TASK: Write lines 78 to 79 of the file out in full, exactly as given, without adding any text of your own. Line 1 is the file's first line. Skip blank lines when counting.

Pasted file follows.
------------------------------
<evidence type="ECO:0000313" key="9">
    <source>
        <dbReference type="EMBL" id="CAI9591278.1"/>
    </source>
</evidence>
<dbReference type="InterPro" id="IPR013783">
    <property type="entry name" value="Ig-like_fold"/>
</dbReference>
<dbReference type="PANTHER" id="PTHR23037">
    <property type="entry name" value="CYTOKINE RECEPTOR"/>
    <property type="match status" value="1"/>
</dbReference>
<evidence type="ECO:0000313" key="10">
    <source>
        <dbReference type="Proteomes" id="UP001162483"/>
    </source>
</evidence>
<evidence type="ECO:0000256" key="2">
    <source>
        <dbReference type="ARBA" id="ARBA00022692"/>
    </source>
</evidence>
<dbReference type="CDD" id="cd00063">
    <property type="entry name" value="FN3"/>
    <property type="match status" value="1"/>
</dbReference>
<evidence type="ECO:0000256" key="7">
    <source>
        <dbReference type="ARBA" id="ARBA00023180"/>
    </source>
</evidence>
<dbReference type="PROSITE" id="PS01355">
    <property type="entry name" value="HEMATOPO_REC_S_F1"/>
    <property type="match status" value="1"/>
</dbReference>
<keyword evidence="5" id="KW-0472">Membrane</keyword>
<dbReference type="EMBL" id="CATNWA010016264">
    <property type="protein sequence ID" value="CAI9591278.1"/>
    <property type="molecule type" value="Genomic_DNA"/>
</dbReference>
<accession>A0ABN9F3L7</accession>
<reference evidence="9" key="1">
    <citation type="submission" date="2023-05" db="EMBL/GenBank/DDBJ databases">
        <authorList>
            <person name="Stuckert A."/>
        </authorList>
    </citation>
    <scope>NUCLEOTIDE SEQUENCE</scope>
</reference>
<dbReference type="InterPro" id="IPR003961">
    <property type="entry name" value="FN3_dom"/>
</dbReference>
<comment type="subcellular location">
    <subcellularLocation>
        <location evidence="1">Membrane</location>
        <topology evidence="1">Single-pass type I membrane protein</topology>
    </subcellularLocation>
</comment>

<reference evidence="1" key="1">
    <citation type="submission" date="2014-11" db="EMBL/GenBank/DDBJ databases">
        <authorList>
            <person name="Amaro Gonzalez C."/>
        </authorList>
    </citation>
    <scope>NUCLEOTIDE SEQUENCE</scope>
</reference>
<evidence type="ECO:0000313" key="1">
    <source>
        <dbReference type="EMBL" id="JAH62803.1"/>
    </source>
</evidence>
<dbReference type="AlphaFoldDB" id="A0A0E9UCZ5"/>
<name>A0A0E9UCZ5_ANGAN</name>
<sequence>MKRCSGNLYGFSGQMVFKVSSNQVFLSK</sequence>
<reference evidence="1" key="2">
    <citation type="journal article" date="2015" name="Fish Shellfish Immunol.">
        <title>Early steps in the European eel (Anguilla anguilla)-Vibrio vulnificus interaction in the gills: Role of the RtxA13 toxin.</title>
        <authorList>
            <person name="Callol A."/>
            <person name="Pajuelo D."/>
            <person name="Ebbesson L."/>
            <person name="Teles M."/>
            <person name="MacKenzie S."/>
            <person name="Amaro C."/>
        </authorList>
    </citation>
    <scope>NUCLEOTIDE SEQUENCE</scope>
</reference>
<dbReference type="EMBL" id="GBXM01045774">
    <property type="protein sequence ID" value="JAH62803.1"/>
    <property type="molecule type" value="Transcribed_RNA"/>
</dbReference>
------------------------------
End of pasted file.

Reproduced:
        <authorList>
            <person name="Callol A."/>